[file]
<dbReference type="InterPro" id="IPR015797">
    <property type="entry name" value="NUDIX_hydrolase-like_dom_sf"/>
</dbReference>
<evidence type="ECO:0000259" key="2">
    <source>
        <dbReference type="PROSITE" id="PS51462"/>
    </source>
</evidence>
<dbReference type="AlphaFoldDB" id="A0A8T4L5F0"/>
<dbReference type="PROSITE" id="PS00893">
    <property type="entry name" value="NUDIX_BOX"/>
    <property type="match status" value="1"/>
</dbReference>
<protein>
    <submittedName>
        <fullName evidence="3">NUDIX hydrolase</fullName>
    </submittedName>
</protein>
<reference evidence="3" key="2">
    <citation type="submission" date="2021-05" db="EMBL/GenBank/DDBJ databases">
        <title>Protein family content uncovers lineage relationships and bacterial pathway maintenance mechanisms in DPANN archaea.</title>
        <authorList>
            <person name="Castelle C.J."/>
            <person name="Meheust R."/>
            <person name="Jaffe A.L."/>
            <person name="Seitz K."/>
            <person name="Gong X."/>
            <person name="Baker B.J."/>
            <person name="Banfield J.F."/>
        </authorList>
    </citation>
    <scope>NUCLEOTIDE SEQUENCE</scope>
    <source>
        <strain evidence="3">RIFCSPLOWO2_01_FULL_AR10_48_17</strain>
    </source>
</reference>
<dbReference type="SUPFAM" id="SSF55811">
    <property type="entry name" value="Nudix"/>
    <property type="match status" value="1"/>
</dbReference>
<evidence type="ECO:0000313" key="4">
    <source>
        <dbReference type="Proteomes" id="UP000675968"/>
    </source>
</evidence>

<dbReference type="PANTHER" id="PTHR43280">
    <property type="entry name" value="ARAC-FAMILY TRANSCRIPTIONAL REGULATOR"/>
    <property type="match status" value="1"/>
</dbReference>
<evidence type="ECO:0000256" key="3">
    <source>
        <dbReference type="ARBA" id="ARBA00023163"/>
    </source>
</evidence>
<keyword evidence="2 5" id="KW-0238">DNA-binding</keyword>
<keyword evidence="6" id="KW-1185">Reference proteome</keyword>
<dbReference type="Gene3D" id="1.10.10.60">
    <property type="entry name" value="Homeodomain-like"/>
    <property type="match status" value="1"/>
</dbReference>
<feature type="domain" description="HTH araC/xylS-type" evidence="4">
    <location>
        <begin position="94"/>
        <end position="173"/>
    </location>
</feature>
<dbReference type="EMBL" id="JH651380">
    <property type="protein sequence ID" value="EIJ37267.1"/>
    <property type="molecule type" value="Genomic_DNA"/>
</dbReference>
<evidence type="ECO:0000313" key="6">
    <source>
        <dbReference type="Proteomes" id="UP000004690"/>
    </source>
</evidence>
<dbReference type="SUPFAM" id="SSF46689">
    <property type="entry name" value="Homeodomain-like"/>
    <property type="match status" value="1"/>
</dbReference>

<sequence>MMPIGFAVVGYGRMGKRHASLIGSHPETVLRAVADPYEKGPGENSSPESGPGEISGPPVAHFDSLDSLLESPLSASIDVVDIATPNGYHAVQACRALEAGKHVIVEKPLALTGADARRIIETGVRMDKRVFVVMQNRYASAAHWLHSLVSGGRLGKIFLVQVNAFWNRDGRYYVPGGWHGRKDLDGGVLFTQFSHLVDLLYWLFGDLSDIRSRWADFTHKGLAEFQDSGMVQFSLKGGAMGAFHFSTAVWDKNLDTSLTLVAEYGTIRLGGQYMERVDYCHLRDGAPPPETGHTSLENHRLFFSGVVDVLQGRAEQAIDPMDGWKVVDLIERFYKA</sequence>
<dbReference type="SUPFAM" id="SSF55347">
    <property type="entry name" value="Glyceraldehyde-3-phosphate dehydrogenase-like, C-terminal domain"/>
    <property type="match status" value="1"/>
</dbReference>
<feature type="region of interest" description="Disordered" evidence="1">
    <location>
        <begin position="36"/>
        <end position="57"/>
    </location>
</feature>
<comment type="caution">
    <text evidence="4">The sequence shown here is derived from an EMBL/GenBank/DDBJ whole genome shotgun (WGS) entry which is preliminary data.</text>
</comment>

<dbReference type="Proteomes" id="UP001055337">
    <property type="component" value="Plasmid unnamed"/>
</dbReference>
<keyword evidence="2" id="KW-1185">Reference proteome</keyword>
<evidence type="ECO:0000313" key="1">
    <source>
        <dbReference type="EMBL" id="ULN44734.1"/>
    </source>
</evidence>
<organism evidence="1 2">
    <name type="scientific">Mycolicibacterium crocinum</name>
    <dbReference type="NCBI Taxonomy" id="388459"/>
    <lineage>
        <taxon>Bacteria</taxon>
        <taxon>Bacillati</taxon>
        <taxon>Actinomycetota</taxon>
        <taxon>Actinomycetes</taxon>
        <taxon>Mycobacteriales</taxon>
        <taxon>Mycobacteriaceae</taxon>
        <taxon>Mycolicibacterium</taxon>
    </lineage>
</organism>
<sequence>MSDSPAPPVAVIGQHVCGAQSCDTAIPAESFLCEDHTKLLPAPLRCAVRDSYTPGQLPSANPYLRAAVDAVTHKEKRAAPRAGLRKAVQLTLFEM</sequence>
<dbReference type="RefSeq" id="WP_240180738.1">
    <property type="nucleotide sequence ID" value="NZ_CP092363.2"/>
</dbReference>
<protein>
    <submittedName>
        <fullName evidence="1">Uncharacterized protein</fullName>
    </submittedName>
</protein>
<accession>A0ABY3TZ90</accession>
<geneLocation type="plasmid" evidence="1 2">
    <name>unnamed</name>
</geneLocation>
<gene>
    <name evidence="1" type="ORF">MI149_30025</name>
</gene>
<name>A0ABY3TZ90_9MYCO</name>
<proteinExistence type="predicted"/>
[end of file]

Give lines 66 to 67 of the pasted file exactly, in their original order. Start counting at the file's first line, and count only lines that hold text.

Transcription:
</feature>
<dbReference type="EMBL" id="JH651380">